Do you ever notice that some ideas or images keep popping up as you read a book? Most likely, that’s more than just coincidence.
If an image or idea is recurrent throughout a work of literature, it might be a motif trying to tip you off to the bigger picture behind the story.
Definition of Motif
A motif is a recurring idea, object, or image in a literary work. Motifs carry symbolic significance and contribute to the overall theme of the work, often conveyed through repeated imagery or language.
Motif vs. Symbol
It’s easy to confuse motifs with symbols, but they’re not quite the same.
A symbol is an image, idea, or word that represents something else. It helps us to better understand another or thing (for example, hearts are symbolic for love). In literature, a symbol is usually seen just once or twice.
Motifs are in fact quite similar to symbols, but they are recurrent throughout a work. We encounter them time and time again, and they help us to understand the story’s central idea, or theme.
If you’re reading a book for the first time, you might not have a clear idea of the theme until halfway or later in the story. But if you notice and pay attention to motifs, they can serve as major hints to the story’s central message.
Examples of Motif in Literature
Below are several examples of motifs that play significant roles in literary classics.
1. Wealth and Excess in The Great Gatsby
Throughout F. Scott Fitzgerald’s The Great Gatsby, images of great wealth and excess are prominent. From Gatsby’s lavish parties, to Daisy’s sprawling mansion, and Gatsby’s Rolls Royce, there’s no absence of flash and pizzazz.
However, these images aren’t just here to entertain us or fill us with envy—they contribute to the story’s bigger theme, which is the power of wealth to corrupt.
Tom and Daisy’s thirst for wealth ultimately led them to empty lives. Gatsby, however, was not corrupted by his wealth, because he sought it only to prove his worth (and love) to Daisy.
2. Light and Darkness in Romeo and Juliet
Shakespeare repeatedly uses images of light and darkness throughout Romeo and Juliet to illustrate two things that cannot coexist (much like our doomed lovers).
Romeo claims that Juliet is “the sun” who can “kill the envious moon,” and that she can teach “the torches to burn bright.”
Images of polar opposites—light and darkness—reflect the overall theme, which focuses on their doomed love and the hate between their families that destroyed them.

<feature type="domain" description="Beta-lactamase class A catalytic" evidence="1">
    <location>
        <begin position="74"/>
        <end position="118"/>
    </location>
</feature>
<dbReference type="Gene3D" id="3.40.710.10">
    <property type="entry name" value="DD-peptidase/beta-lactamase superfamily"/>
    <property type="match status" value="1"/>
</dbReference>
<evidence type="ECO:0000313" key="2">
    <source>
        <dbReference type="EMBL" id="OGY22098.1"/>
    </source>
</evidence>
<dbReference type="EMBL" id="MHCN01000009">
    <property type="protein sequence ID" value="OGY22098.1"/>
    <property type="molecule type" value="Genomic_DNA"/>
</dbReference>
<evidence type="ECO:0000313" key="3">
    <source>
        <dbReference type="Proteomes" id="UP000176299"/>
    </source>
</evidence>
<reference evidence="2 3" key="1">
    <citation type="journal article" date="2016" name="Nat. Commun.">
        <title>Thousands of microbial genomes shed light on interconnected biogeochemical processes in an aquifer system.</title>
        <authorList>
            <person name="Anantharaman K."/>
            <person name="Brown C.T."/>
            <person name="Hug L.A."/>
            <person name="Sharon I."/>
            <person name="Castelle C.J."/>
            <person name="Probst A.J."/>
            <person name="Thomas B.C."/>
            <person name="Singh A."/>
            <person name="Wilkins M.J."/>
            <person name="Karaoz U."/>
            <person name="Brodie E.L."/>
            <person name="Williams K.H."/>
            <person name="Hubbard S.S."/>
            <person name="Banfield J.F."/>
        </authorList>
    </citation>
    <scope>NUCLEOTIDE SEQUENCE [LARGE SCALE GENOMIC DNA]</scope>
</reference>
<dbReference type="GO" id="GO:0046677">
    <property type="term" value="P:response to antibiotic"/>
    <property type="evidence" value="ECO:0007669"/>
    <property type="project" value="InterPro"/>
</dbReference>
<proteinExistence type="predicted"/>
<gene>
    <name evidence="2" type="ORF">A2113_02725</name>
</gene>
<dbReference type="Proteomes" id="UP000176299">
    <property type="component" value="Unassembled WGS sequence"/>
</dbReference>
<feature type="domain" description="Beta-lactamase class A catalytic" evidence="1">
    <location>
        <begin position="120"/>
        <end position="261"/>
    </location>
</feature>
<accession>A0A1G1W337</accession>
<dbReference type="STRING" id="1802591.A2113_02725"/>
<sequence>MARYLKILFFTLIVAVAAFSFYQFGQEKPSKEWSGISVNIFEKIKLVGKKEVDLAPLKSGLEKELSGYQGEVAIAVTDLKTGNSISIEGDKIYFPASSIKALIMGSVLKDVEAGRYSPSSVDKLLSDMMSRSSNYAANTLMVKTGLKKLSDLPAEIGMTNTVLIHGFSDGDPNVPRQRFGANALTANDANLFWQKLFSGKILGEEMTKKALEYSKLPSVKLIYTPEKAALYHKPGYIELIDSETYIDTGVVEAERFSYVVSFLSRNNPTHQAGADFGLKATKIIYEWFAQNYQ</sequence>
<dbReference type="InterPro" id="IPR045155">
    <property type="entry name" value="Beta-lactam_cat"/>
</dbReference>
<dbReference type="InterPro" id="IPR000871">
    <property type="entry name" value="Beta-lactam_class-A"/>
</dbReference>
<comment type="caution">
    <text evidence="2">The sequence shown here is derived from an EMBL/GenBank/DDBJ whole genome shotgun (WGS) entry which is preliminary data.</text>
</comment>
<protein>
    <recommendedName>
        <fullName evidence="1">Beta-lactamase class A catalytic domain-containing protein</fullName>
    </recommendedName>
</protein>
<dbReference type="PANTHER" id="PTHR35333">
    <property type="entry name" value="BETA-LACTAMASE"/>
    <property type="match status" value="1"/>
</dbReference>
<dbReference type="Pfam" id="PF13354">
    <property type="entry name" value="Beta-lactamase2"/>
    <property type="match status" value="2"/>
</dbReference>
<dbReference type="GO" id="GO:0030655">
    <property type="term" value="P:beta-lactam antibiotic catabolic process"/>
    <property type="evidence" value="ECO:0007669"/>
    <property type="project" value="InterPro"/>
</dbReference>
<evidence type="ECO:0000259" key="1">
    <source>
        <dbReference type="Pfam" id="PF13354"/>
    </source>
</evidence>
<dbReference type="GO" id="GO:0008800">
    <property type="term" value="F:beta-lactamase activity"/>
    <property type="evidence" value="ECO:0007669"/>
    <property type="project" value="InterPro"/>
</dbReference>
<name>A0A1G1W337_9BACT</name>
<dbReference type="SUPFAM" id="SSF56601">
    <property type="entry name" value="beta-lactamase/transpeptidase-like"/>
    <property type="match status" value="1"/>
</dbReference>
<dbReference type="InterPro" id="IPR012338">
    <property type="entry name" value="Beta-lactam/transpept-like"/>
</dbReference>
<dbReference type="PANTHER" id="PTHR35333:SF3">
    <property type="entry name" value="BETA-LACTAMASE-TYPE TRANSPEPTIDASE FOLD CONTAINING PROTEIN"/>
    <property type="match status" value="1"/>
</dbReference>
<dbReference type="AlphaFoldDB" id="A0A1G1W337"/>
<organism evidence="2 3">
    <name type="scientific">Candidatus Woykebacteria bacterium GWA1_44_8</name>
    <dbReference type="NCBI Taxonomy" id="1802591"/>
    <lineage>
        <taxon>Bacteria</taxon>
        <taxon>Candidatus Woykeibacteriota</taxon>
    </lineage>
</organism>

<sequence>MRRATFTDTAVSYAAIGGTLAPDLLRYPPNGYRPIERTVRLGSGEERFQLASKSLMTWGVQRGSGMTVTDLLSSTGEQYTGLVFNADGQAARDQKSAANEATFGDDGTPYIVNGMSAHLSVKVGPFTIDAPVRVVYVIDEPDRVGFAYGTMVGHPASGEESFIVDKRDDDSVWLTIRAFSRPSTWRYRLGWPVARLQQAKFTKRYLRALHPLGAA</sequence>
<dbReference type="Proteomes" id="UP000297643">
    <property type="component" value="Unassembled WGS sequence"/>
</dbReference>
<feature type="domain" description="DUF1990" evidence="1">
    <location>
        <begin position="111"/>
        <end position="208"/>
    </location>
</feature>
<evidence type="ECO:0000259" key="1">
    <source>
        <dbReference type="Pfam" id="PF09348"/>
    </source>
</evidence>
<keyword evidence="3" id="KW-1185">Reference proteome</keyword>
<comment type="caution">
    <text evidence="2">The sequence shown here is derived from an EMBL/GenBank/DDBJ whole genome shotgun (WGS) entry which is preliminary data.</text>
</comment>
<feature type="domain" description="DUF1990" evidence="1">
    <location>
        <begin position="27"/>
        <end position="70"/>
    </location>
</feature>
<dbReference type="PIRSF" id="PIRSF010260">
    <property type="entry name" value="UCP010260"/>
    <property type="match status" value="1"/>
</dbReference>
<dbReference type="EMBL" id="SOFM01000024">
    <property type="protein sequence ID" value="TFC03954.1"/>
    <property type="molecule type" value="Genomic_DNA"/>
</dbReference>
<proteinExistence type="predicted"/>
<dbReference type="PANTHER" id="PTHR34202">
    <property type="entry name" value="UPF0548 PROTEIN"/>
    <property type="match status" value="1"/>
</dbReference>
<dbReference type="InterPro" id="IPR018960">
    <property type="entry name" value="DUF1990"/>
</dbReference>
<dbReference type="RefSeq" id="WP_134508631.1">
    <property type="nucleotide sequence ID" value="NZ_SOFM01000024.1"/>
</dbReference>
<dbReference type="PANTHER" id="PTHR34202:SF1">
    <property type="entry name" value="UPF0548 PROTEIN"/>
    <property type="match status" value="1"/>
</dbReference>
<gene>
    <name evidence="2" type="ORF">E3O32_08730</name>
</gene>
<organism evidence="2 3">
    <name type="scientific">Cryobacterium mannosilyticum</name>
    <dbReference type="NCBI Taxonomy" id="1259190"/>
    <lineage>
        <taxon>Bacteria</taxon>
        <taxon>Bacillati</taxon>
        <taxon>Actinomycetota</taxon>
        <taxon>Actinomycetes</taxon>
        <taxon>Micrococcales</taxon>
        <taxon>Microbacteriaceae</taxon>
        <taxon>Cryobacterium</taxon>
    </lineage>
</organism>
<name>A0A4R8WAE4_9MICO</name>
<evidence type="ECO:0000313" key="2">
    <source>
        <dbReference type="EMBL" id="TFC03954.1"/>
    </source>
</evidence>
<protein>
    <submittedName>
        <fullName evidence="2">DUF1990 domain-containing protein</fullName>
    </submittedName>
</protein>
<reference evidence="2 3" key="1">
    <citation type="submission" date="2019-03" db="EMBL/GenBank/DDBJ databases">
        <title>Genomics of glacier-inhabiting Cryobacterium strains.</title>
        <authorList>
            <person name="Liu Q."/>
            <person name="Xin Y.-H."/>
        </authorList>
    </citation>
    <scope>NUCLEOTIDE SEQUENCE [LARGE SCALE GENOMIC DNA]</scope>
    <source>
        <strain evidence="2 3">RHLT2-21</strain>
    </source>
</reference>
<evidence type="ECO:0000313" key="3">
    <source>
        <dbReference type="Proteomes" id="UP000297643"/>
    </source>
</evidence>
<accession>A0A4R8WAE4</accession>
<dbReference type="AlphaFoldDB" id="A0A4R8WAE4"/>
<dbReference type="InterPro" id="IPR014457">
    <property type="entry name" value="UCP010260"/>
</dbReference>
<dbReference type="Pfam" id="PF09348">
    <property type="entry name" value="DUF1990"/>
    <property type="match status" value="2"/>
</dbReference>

3. Journeys and Change in Pride and Prejudice
Journeys, however short, lead to important changes in Jane Austen’s Pride and Prejudice.
For example, Elizabeth’s first journey to visit Charlotte and Mr. Collins leads her to Mr. Darcy. Her second, to Derby and Pemberley, is where she realizes her growing feelings for Darcy. The third and final journey comes when Darcy tracks down Wickham and Lydia, saving the Bennet family’s honor and proving his devotion to Elizabeth.
4. Darkness in Heart of Darkness
So this one might seem a bit too obvious, but darkness is in fact an important motif in Joseph Conrad’s Heart of Darkness.
Throughout the novel, Africa, Brussels, and England are all described as having gloomy and dark atmospheres, even if the sun is shining.
We can conclude, then, that this dark imagery can be interpreted metaphorically and not literally. Darkness renders us incapable of seeing one another, which prevents us from understanding each other as well. This is a fitting motif, since the book raises questions about racism and imperialism.
Motif and Theme
Stories wouldn’t be nearly as fun or interesting to read if the author simply spelled out their intended message for us.
Motifs offer writers a creative way to reveal a story’s theme—or central message—without stating it outright. You might think of motifs as little hints that readers can follow to figure out the greater meaning of a work, and to determine what a story means to them.
The next time you read a new book, look for these recurring images or ideas and see if you can unlock some new insight to the story.
What are some common motifs that you’ve noticed in your reading? Share your thoughts in the comments below!
If you enjoyed this post, then you might also like:
- Symbolism: Common Examples in Life and Literature
- How to End Your Book: 5 Steps to Writing a Fantastic Final Chapter
- Introduction to Metaphors: Poetry in Motion
- 10 Tips for Writing a Great Story
Latest posts by Kaelyn Barron (see all)
- Imposter Syndrome: What Is It and What Can You Do About It? - January 9, 2020
- Common Latin Roots That Can Help Expand Your Vocabulary - January 8, 2020
- Ensure vs. Insure: What’s the Difference? - January 7, 2020